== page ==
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Title: Dance of Death
Started: September 17th, 2013
Ended: September 17th, 2013
Rating: 5/10
By: Big Fish Games
Time Duration: ~4 hours

September 17th-18th, 2013

Hey there boys and girls (girls, mostly, let’s be completely honest),
How-do-you-do?

Today, I finished the game called Dance of Death, a game by the Big Fish Games company. I didn’t think they had THIS many games made! I just checked on the IGN website and their own official website. They have a lot of games… On their Wikipedia page, there’s not a lot so… yeah, Wikipedia, I take back what I said about you being my best friend.

You’ll see that I didn’t rate this very high. Where do I begin? Well, first let’s set the setting (hahaha)…

I had forgotten my headphones at home [NEVER MORE] and decided that I wanted to try out the game anyway, without the headgear. I thought I would get by easily. MISTAKE! (Conflict ahead, you’ve been warned!)

I think you’ll find in most reviews that I talk sometimes about the music, which can be so good, and plays a major role in the gameplay.
Actually, I think this may well be something that probably all gamers know. Please take notice (yet again) that I’m just a noob.
Have you SEEN the number of games I’ve played in my life?
You’ll find that the answer is: Not a lot!
Well, this is where I say it: without the music there to support the story, I found it excruciatingly difficult to relate to the story. I was less frightened by the whole game. Then, when I came home and, after doing my readings, decided to play till the end, I cranked the volume up a bit and found just how scary it was. Much to my dismay, as I had been cruising through the puzzles without much effort and could think rationally. When the music started, I found myself having a bit more trouble concentrating because of the music, and this is GOOD, because it put me in the mood, the atmosphere improved greatly.

The atmosphere of the story suffered because… music! Without the music there to drag me into the story and frighten the hells out of me, I could think and solve puzzles better. So much better. Perhaps this is the reason why it did not take as much time for me to solve the game.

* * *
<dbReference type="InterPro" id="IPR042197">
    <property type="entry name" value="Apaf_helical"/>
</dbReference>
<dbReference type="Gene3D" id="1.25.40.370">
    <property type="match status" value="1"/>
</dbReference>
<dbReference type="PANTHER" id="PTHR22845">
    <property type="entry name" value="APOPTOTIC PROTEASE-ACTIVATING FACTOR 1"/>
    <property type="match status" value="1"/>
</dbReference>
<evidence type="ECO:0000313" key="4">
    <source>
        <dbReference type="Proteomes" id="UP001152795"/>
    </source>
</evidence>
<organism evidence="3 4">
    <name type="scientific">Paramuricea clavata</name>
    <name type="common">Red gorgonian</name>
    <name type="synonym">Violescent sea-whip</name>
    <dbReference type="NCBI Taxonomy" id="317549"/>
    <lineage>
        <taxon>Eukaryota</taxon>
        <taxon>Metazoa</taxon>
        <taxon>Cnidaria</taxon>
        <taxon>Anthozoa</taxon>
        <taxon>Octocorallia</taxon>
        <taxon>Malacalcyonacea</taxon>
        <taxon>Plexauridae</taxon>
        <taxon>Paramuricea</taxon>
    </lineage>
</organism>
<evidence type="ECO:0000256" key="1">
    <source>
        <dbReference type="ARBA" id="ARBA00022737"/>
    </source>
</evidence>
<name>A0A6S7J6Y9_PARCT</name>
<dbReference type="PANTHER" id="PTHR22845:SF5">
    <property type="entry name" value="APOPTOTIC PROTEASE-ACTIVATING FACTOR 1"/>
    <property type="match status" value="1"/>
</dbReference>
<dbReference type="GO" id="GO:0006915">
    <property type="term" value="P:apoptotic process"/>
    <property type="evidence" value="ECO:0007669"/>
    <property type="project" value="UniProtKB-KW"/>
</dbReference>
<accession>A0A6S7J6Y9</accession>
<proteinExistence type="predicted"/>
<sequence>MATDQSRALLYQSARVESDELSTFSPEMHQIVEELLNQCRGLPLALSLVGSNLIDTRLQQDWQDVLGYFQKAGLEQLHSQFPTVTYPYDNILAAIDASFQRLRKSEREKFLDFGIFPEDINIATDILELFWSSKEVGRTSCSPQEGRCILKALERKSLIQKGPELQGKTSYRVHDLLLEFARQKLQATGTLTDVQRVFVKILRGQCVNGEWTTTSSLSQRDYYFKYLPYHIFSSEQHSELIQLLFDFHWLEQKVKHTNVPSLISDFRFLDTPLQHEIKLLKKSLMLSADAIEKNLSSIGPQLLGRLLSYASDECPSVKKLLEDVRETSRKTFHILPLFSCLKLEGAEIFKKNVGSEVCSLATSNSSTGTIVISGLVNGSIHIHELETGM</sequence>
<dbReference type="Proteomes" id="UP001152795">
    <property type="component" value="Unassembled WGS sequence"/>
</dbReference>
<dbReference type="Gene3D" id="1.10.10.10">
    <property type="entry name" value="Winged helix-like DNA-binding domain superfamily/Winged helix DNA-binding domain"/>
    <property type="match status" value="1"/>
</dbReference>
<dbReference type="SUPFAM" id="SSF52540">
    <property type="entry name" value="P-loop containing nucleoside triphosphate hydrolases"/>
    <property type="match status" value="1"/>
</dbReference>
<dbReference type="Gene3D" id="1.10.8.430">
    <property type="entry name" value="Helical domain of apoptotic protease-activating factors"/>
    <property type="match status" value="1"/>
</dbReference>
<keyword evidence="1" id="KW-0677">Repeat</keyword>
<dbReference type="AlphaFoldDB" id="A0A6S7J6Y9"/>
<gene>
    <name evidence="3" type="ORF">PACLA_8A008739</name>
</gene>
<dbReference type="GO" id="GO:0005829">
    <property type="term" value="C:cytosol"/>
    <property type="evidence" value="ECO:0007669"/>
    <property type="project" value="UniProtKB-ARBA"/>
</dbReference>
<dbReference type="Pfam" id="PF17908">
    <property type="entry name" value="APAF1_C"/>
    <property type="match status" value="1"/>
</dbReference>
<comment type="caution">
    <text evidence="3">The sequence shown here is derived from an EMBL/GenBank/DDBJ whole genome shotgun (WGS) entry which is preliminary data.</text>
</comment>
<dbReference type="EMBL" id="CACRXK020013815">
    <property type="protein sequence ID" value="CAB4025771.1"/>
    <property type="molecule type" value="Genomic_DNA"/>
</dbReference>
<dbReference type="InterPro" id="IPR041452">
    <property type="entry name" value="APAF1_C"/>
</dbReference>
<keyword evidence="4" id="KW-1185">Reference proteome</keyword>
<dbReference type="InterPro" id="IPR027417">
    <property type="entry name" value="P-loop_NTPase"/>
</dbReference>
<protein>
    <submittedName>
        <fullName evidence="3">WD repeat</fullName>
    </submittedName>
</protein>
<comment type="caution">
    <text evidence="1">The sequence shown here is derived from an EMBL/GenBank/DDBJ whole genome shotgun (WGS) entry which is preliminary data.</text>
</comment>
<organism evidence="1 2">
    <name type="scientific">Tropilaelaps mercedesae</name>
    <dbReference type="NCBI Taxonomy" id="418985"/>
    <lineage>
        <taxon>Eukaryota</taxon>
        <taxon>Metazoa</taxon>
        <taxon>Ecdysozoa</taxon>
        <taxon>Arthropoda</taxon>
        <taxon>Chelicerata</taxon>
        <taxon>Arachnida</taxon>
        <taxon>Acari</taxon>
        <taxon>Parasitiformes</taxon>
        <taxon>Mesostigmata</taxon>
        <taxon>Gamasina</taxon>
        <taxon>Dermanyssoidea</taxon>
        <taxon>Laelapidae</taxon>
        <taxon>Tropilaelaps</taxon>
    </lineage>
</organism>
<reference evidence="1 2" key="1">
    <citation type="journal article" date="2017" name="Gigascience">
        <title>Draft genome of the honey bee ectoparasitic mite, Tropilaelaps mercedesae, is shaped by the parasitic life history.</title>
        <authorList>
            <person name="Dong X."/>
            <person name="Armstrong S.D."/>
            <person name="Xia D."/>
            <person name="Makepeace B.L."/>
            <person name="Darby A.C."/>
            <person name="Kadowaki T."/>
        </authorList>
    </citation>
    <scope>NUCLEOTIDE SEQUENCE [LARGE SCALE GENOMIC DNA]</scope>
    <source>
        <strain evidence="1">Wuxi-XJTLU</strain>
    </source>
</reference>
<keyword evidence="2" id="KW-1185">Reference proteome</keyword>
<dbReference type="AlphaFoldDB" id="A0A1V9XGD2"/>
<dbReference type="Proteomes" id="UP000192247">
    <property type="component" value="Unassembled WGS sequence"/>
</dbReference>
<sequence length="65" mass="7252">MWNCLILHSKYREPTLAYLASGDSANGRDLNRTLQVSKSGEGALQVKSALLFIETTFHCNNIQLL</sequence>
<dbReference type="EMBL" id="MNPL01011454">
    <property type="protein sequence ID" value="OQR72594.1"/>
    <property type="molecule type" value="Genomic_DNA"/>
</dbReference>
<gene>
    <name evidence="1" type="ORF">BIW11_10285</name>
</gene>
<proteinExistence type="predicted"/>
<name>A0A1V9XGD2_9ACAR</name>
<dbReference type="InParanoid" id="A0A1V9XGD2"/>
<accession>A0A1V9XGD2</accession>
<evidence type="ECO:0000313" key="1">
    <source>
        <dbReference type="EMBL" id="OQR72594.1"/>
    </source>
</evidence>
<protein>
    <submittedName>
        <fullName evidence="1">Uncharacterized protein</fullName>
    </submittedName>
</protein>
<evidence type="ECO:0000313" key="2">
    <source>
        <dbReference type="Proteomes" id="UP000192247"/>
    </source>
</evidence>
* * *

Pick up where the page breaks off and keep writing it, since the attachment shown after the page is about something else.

To make it up to them and to myself, I’ll replay this game in hard mode again, with the music on, promise!

The story was surreal (my mood when ‘living’ this game was cut short by the lack of atmosphere and music). I can quite understand the whole ghost thing and the dead coming back (or not), but I thought some things were simply missing; shouldn’t we have encountered more people? What happened to the whole town to make it so deserted?
At least in the Blood Ruby case and in the 13th Skull case, there were people and I could somewhat say ‘okay, this is what happened and I don’t think this person is my prime suspect.’ In the Dire Grove story, there was absolutely no wonder who the culprit was, it was a matter of solving the mysteries and saving the graduate students.
In here, I was supposed to solve a crime and save a boy, just like in Dire Grove, but I had absolutely no idea who the suspects might be. There was, I find, no introduction to the bigger picture, you had to grasp things as you went.

As you will have noticed, with the fear factor out of the question, the puzzles were eerily easy to solve. I was also in ‘hard’ mode, which offered me little comfort. There were two puzzles which striked me as difficult. The rest, I could, very sadly, solve them without even thinking about it. In many cases, that’s exactly what happened.
Something major that I disliked was the fact that the ghosts were the ones who dropped hints here and there after I finished something, like they were programmed to do. But it wasn’t explained WHY they had the objects to begin with and WHY they chose to drop them as it went. Because I had chosen to go in-game with Hard mode, I think maybe this has something to do with it? I’ve no idea, it was the first time I played in a similar mode.

The Hidden Object Boards are something to turn your attention to, however. There weren’t enough (just warnin’ y’all), but it was a great ‘workout’ for the mind, because there was so much interactions inside that you really had to look and solve. I loved getting these and found there may not have been enough.

So in the end, if you like Hidden Objects, I found them very entertaining. The story was intricate but there was only one moment when I went: HOLY SNAP, I’m scared! I base my ratings on the emotional roller coaster that the game can put me through, and I must say that this one didn’t live up to my expectations. I’m storing this game for a later time, when I’ll have played a lot, and I’ll come back to it.

Tell me what you think about it!

See you, guys!
Pony-out!

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